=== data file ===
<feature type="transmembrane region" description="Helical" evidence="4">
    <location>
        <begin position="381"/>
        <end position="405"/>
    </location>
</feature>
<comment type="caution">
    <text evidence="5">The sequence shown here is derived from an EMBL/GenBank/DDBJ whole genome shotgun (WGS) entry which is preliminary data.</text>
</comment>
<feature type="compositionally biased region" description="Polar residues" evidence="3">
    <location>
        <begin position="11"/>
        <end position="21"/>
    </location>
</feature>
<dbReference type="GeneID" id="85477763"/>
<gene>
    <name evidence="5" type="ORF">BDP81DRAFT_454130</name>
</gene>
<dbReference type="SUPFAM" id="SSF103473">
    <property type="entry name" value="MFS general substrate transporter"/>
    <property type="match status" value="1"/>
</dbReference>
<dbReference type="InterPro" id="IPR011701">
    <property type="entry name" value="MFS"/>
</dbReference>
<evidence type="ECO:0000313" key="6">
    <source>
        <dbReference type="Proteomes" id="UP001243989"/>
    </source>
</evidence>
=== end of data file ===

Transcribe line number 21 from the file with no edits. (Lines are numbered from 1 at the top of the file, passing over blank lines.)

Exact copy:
    <property type="entry name" value="MFS general substrate transporter"/>